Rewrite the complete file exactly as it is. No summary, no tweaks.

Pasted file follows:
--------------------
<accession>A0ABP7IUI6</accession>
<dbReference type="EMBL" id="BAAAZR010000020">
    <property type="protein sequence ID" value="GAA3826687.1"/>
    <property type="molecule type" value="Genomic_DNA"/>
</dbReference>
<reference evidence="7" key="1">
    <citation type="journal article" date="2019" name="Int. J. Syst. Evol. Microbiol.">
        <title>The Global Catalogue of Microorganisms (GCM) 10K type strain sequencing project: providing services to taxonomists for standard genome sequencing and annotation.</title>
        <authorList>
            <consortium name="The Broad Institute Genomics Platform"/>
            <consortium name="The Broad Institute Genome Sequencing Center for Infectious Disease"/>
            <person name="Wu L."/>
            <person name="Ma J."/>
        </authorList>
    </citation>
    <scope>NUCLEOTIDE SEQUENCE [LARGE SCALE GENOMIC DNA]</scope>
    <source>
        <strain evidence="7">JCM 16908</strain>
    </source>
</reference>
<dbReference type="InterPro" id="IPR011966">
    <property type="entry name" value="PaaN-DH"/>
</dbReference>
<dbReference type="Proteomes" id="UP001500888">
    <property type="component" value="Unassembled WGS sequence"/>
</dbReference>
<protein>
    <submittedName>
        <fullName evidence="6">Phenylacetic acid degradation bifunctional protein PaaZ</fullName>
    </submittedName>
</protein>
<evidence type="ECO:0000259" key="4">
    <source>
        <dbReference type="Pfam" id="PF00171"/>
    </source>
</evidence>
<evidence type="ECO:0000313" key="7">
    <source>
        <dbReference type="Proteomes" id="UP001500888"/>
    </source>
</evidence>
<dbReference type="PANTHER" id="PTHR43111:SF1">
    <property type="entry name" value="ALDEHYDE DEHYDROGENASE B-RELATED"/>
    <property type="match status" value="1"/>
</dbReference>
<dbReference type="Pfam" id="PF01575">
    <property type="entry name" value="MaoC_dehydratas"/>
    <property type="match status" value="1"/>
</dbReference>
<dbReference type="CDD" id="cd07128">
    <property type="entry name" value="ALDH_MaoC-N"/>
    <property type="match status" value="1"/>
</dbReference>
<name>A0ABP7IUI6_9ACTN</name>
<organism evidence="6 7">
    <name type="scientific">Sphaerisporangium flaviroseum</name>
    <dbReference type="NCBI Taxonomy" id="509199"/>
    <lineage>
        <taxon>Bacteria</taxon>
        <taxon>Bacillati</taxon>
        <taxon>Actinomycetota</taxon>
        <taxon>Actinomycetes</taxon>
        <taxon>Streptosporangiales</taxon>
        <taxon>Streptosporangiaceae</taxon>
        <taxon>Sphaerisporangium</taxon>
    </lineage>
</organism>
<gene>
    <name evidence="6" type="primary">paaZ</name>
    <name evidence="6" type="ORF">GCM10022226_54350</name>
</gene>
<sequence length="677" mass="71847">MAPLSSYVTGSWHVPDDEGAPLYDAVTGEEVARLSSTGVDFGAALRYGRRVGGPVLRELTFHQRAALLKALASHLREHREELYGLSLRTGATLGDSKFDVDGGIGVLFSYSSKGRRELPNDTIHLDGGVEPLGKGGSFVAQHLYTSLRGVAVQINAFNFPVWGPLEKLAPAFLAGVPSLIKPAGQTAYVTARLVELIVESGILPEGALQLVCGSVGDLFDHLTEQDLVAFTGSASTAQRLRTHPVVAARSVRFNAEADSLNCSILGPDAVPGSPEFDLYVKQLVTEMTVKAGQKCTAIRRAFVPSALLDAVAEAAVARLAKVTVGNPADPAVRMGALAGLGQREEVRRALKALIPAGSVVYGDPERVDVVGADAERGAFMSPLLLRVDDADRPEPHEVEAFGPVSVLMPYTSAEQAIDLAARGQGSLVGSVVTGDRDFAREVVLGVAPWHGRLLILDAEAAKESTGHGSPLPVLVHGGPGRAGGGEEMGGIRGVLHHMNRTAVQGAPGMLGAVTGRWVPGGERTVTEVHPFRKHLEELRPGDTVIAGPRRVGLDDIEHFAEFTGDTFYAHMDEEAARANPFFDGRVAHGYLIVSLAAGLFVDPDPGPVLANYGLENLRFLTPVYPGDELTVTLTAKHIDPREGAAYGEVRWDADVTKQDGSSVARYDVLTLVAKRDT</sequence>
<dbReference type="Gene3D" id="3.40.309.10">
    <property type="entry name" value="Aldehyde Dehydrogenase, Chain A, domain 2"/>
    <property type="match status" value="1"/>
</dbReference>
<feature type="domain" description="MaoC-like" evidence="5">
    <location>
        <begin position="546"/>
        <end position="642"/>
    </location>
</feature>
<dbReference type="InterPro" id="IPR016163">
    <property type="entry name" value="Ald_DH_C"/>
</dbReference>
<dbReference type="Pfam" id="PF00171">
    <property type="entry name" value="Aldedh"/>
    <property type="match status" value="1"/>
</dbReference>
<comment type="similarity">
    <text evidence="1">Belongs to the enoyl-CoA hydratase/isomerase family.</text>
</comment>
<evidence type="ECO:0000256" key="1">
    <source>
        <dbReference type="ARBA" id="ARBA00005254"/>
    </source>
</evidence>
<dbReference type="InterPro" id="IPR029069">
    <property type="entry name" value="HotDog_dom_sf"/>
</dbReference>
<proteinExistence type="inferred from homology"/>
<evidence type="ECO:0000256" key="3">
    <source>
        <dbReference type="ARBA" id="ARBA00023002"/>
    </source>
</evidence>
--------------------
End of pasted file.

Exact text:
<accession>A0ABP7IUI6</accession>
<dbReference type="EMBL" id="BAAAZR010000020">
    <property type="protein sequence ID" value="GAA3826687.1"/>
    <property type="molecule type" value="Genomic_DNA"/>
</dbReference>
<reference evidence="7" key="1">
    <citation type="journal article" date="2019" name="Int. J. Syst. Evol. Microbiol.">
        <title>The Global Catalogue of Microorganisms (GCM) 10K type strain sequencing project: providing services to taxonomists for standard genome sequencing and annotation.</title>
        <authorList>
            <consortium name="The Broad Institute Genomics Platform"/>
            <consortium name="The Broad Institute Genome Sequencing Center for Infectious Disease"/>
            <person name="Wu L."/>
            <person name="Ma J."/>
        </authorList>
    </citation>
    <scope>NUCLEOTIDE SEQUENCE [LARGE SCALE GENOMIC DNA]</scope>
    <source>
        <strain evidence="7">JCM 16908</strain>
    </source>
</reference>
<dbReference type="InterPro" id="IPR011966">
    <property type="entry name" value="PaaN-DH"/>
</dbReference>
<dbReference type="Proteomes" id="UP001500888">
    <property type="component" value="Unassembled WGS sequence"/>
</dbReference>
<protein>
    <submittedName>
        <fullName evidence="6">Phenylacetic acid degradation bifunctional protein PaaZ</fullName>
    </submittedName>
</protein>
<evidence type="ECO:0000259" key="4">
    <source>
        <dbReference type="Pfam" id="PF00171"/>
    </source>
</evidence>
<evidence type="ECO:0000313" key="7">
    <source>
        <dbReference type="Proteomes" id="UP001500888"/>
    </source>
</evidence>
<dbReference type="PANTHER" id="PTHR43111:SF1">
    <property type="entry name" value="ALDEHYDE DEHYDROGENASE B-RELATED"/>
    <property type="match status" value="1"/>
</dbReference>
<dbReference type="Pfam" id="PF01575">
    <property type="entry name" value="MaoC_dehydratas"/>
    <property type="match status" value="1"/>
</dbReference>
<dbReference type="CDD" id="cd07128">
    <property type="entry name" value="ALDH_MaoC-N"/>
    <property type="match status" value="1"/>
</dbReference>
<name>A0ABP7IUI6_9ACTN</name>
<organism evidence="6 7">
    <name type="scientific">Sphaerisporangium flaviroseum</name>
    <dbReference type="NCBI Taxonomy" id="509199"/>
    <lineage>
        <taxon>Bacteria</taxon>
        <taxon>Bacillati</taxon>
        <taxon>Actinomycetota</taxon>
        <taxon>Actinomycetes</taxon>
        <taxon>Streptosporangiales</taxon>
        <taxon>Streptosporangiaceae</taxon>
        <taxon>Sphaerisporangium</taxon>
    </lineage>
</organism>
<gene>
    <name evidence="6" type="primary">paaZ</name>
    <name evidence="6" type="ORF">GCM10022226_54350</name>
</gene>
<sequence length="677" mass="71847">MAPLSSYVTGSWHVPDDEGAPLYDAVTGEEVARLSSTGVDFGAALRYGRRVGGPVLRELTFHQRAALLKALASHLREHREELYGLSLRTGATLGDSKFDVDGGIGVLFSYSSKGRRELPNDTIHLDGGVEPLGKGGSFVAQHLYTSLRGVAVQINAFNFPVWGPLEKLAPAFLAGVPSLIKPAGQTAYVTARLVELIVESGILPEGALQLVCGSVGDLFDHLTEQDLVAFTGSASTAQRLRTHPVVAARSVRFNAEADSLNCSILGPDAVPGSPEFDLYVKQLVTEMTVKAGQKCTAIRRAFVPSALLDAVAEAAVARLAKVTVGNPADPAVRMGALAGLGQREEVRRALKALIPAGSVVYGDPERVDVVGADAERGAFMSPLLLRVDDADRPEPHEVEAFGPVSVLMPYTSAEQAIDLAARGQGSLVGSVVTGDRDFAREVVLGVAPWHGRLLILDAEAAKESTGHGSPLPVLVHGGPGRAGGGEEMGGIRGVLHHMNRTAVQGAPGMLGAVTGRWVPGGERTVTEVHPFRKHLEELRPGDTVIAGPRRVGLDDIEHFAEFTGDTFYAHMDEEAARANPFFDGRVAHGYLIVSLAAGLFVDPDPGPVLANYGLENLRFLTPVYPGDELTVTLTAKHIDPREGAAYGEVRWDADVTKQDGSSVARYDVLTLVAKRDT</sequence>
<dbReference type="Gene3D" id="3.40.309.10">
    <property type="entry name" value="Aldehyde Dehydrogenase, Chain A, domain 2"/>
    <property type="match status" value="1"/>
</dbReference>
<feature type="domain" description="MaoC-like" evidence="5">
    <location>
        <begin position="546"/>
        <end position="642"/>
    </location>
</feature>
<dbReference type="InterPro" id="IPR016163">
    <property type="entry name" value="Ald_DH_C"/>
</dbReference>
<dbReference type="Pfam" id="PF00171">
    <property type="entry name" value="Aldedh"/>
    <property type="match status" value="1"/>
</dbReference>
<comment type="similarity">
    <text evidence="1">Belongs to the enoyl-CoA hydratase/isomerase family.</text>
</comment>
<evidence type="ECO:0000256" key="1">
    <source>
        <dbReference type="ARBA" id="ARBA00005254"/>
    </source>
</evidence>
<dbReference type="InterPro" id="IPR029069">
    <property type="entry name" value="HotDog_dom_sf"/>
</dbReference>
<proteinExistence type="inferred from homology"/>
<evidence type="ECO:0000256" key="3">
    <source>
        <dbReference type="ARBA" id="ARBA00023002"/>
    </source>
</evidence>